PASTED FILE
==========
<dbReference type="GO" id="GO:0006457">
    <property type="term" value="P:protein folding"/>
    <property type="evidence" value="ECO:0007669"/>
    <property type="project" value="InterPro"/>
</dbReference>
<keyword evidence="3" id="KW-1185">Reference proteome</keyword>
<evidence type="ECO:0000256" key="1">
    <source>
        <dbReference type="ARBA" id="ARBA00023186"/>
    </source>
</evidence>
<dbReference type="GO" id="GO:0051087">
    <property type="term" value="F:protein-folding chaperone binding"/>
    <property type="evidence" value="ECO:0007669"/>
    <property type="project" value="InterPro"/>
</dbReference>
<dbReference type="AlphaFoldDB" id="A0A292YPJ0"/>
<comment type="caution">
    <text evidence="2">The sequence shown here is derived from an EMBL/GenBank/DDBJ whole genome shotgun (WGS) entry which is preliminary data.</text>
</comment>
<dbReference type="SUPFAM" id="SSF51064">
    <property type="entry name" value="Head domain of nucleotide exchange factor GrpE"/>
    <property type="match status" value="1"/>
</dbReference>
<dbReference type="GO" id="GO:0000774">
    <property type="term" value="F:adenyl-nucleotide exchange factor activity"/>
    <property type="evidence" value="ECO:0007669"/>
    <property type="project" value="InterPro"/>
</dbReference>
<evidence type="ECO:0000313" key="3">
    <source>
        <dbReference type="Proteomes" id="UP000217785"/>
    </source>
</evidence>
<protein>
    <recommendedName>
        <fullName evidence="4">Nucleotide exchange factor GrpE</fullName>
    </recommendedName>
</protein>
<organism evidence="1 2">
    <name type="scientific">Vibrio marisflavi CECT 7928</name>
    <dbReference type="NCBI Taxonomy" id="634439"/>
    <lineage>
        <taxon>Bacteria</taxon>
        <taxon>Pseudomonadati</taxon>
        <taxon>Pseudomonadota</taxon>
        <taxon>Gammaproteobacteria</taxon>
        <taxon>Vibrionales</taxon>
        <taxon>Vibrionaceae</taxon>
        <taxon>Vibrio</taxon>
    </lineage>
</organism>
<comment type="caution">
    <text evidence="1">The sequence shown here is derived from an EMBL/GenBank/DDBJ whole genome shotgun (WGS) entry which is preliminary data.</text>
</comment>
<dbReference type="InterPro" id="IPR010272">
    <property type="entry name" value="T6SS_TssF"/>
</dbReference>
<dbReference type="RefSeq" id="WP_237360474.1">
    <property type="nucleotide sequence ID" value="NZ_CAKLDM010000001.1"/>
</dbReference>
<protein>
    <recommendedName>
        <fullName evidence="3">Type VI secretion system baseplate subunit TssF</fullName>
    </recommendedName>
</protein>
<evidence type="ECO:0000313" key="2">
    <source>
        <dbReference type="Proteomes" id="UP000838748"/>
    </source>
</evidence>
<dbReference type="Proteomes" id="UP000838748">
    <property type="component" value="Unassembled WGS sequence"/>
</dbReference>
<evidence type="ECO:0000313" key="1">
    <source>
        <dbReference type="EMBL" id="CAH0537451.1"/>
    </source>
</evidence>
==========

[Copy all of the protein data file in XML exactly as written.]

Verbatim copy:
<dbReference type="GO" id="GO:0006457">
    <property type="term" value="P:protein folding"/>
    <property type="evidence" value="ECO:0007669"/>
    <property type="project" value="InterPro"/>
</dbReference>
<keyword evidence="3" id="KW-1185">Reference proteome</keyword>
<evidence type="ECO:0000256" key="1">
    <source>
        <dbReference type="ARBA" id="ARBA00023186"/>
    </source>
</evidence>
<dbReference type="GO" id="GO:0051087">
    <property type="term" value="F:protein-folding chaperone binding"/>
    <property type="evidence" value="ECO:0007669"/>
    <property type="project" value="InterPro"/>
</dbReference>
<dbReference type="AlphaFoldDB" id="A0A292YPJ0"/>
<comment type="caution">
    <text evidence="2">The sequence shown here is derived from an EMBL/GenBank/DDBJ whole genome shotgun (WGS) entry which is preliminary data.</text>
</comment>
<dbReference type="SUPFAM" id="SSF51064">
    <property type="entry name" value="Head domain of nucleotide exchange factor GrpE"/>
    <property type="match status" value="1"/>
</dbReference>
<dbReference type="GO" id="GO:0000774">
    <property type="term" value="F:adenyl-nucleotide exchange factor activity"/>
    <property type="evidence" value="ECO:0007669"/>
    <property type="project" value="InterPro"/>
</dbReference>
<evidence type="ECO:0000313" key="3">
    <source>
        <dbReference type="Proteomes" id="UP000217785"/>
    </source>
</evidence>
<protein>
    <recommendedName>
        <fullName evidence="4">Nucleotide exchange factor GrpE</fullName>
    </recommendedName>
</protein>
<organism evidence="1 2">
    <name type="scientific">Vibrio marisflavi CECT 7928</name>
    <dbReference type="NCBI Taxonomy" id="634439"/>
    <lineage>
        <taxon>Bacteria</taxon>
        <taxon>Pseudomonadati</taxon>
        <taxon>Pseudomonadota</taxon>
        <taxon>Gammaproteobacteria</taxon>
        <taxon>Vibrionales</taxon>
        <taxon>Vibrionaceae</taxon>
        <taxon>Vibrio</taxon>
    </lineage>
</organism>
<comment type="caution">
    <text evidence="1">The sequence shown here is derived from an EMBL/GenBank/DDBJ whole genome shotgun (WGS) entry which is preliminary data.</text>
</comment>
<dbReference type="InterPro" id="IPR010272">
    <property type="entry name" value="T6SS_TssF"/>
</dbReference>
<dbReference type="RefSeq" id="WP_237360474.1">
    <property type="nucleotide sequence ID" value="NZ_CAKLDM010000001.1"/>
</dbReference>
<protein>
    <recommendedName>
        <fullName evidence="3">Type VI secretion system baseplate subunit TssF</fullName>
    </recommendedName>
</protein>
<evidence type="ECO:0000313" key="2">
    <source>
        <dbReference type="Proteomes" id="UP000838748"/>
    </source>
</evidence>
<dbReference type="Proteomes" id="UP000838748">
    <property type="component" value="Unassembled WGS sequence"/>
</dbReference>
<evidence type="ECO:0000313" key="1">
    <source>
        <dbReference type="EMBL" id="CAH0537451.1"/>
    </source>
</evidence>